The originals don’t have to be legalized. Just send the originals to your company in China. They will translate them into Chinese and legalize the translated copies. They will give the copies and the original (just for a check) to the Labour Bureau.

  7. David says:

    Hi Marc, thanks for your comment. I think it probably depends on where your applying from (home country) and where your applying to (province in China). For me applying from the UK to work in Shenzhen they definitely needed legalized copies of the original which had already been notarised. That was Aug 2008 so the rules may have already changed.

    Either way it’s still a long and painful process!

  8. David says:

    Marc, are you sure this is now the case? Last year what you describe was definitely impossible when I applied. I heard that they had tightened things up due to the Olympics so perhaps its relaxed now? Hope so…!

    Before I was told on no uncertain terms that I had to apply for the Z visa from my home country and that it was impossible to do it within China / Hong Kong anymore. Also none of my documented needed translation – it was exactly as I outlined it in my post.

    I wish the Chinese gov ran a site which explained exactly what is/isn’t necessary for all these procedures. Most of the embassy sites are woefully inadequate which is why it leads to so much discussion online.

  9. Marc says:

    As far as I know, even in Shenzhen, only the criminal record (“no crime certificate”) must be notarised in the home country. Other documents (university degree, recommendation letters etc.) are accepted without notarisation. But Labor Bureau and PSB want to see the original anyway (just for review), and the translation must be legalized of course. But the company can translate it in China, that is by far cheaper than doing it at home. The translation company must put their red stamp on it.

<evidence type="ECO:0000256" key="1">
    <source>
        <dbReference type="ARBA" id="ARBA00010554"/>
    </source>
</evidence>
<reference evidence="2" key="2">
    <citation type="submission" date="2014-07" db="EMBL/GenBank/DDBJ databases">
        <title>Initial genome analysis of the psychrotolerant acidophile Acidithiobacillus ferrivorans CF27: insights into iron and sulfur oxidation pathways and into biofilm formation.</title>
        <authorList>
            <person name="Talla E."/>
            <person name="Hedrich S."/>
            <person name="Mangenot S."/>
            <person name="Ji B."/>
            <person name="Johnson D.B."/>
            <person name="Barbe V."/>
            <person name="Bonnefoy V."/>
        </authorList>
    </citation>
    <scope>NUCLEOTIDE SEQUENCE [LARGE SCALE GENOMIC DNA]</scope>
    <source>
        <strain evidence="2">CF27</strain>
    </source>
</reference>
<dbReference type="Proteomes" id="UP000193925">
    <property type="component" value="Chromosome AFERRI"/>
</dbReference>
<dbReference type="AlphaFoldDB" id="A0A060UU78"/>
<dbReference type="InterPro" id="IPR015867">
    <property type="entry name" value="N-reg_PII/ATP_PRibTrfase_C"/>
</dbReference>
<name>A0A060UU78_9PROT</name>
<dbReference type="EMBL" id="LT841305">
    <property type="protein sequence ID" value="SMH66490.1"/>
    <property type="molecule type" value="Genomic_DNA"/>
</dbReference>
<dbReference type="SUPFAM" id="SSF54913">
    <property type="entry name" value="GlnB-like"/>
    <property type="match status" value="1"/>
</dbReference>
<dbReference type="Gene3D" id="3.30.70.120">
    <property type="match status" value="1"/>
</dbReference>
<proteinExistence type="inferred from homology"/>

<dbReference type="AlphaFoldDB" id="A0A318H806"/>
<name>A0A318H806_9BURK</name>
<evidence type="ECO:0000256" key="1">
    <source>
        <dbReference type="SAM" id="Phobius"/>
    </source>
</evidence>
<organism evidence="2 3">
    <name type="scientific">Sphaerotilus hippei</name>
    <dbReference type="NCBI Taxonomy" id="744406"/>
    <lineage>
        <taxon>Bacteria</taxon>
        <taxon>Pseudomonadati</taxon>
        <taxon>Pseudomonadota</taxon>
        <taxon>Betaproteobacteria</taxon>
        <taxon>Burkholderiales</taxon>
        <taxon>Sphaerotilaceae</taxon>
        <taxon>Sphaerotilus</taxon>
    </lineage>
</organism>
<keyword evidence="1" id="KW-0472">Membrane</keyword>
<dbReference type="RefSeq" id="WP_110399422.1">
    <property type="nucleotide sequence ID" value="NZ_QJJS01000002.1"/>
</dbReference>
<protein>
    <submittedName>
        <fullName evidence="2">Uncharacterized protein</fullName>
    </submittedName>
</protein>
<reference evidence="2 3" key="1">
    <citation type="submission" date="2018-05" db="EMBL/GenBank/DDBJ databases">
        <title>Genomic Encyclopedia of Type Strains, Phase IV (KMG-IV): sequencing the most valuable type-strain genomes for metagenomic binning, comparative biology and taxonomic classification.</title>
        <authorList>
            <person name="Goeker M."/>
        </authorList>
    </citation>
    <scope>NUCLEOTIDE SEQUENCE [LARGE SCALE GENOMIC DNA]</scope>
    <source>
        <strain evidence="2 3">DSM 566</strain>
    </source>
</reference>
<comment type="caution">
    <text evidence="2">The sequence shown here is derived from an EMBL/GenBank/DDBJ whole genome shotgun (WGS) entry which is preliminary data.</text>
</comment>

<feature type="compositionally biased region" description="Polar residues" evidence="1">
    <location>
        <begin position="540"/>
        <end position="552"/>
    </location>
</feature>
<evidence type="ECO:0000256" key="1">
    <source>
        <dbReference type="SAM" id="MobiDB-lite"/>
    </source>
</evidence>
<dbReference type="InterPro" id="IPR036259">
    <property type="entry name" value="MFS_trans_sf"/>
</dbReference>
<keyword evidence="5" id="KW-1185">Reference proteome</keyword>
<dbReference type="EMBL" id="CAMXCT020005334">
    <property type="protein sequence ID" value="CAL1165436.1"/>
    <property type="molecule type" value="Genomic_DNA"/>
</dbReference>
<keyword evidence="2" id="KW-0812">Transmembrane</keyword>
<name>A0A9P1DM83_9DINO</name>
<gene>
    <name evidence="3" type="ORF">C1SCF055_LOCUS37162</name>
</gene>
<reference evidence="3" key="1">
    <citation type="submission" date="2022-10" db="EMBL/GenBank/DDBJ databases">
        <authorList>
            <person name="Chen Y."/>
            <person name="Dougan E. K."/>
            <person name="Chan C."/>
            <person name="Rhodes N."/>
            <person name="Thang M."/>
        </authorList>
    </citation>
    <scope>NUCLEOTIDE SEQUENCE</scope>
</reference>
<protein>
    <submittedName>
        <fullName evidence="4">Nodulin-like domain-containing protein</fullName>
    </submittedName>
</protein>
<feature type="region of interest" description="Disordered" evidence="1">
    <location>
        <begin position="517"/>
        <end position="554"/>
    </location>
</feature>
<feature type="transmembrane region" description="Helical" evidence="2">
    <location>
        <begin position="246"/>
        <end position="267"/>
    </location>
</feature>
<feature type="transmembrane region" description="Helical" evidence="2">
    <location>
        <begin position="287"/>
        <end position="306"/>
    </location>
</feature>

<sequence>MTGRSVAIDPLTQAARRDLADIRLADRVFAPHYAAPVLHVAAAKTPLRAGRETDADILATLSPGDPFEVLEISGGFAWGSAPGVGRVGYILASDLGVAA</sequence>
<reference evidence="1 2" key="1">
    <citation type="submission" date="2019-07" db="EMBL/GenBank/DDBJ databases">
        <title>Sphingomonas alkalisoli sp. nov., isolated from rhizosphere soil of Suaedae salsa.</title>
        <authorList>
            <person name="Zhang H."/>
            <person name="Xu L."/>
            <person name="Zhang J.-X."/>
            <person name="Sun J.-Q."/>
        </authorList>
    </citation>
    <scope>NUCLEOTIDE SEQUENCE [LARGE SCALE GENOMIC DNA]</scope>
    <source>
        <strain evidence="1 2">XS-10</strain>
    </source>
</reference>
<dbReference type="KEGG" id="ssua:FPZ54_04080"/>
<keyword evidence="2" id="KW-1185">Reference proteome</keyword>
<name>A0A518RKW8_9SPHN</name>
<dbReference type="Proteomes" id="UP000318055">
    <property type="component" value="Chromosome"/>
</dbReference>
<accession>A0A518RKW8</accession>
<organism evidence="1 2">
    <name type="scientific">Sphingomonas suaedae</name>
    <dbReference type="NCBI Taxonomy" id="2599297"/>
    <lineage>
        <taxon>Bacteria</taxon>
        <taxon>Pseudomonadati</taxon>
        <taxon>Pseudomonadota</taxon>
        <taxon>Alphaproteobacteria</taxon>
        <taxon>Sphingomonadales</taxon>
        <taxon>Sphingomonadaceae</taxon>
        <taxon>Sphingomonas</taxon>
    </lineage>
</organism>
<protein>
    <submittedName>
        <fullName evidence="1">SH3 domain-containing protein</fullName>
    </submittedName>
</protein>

Just a remark in case somebody reads this blog entry as a walkthrough:

    The procedure in Shenzhen is different from most other parts of China. You can enter China on another visa initially (tourist or business visa) and do all the paperwork on the spot (especially the health check which is much cheaper than in Europe). Just make sure the company starts to apply for “Alien Employment License” within 15 days of your entry. After issuing the notification letter, it is not necessary to leave the country and come back with a Z-visa (unlike most other parts of China). The process is “smoother” than in other parts of China, especially the very strict regulations in Beijing and Shanghai.

    • As a rule of thumb, the bigger the city, the more shady aliens the cops have seen, and the tighter the regulations.

      I didn’t know about the procedures in Shenzhen, but yeah, it’s a 30-minute train ride into Hong Kong where you apply for the visa “from outside the country”, so it becomes a useless deterrent to keeping out some of our shadier fellow aliens.

  10. Marc says:

    Usually you definitely need a Z-Visa for initial entry (unless you are the CEO or other top manager). But there are special regulations applicable only in Shenzhen and some certain other parts of China. It might be due to the fact that SZ is a Special Economic Zone, not sure about that.

    More information (in Chinese) here:
    http://www.sz.gov.cn/ldshbzj/ywgz/swjy/200809/t20080909_35503.html

    For a colleague who applied in Nanshan district it was exactly like this.

  11. Jade Neame says:

    I applied for a Z-visa in shanghai and just sent my cv and copies of uni certificates etc. and they gave me the licence and invitation letter and voila! Z-visa o’clock.

    I’m hoping obtaining the residence permit is just as swift!! haha

  12. Adam says:

    I will be applying for a Z-visa in the new year, to work in Beijing. I was wondering if anyone could share their experiences of the process following arrival in Beijing on the Z-visa.

    Thanks.

  13. gonzalo says:

    Dear All,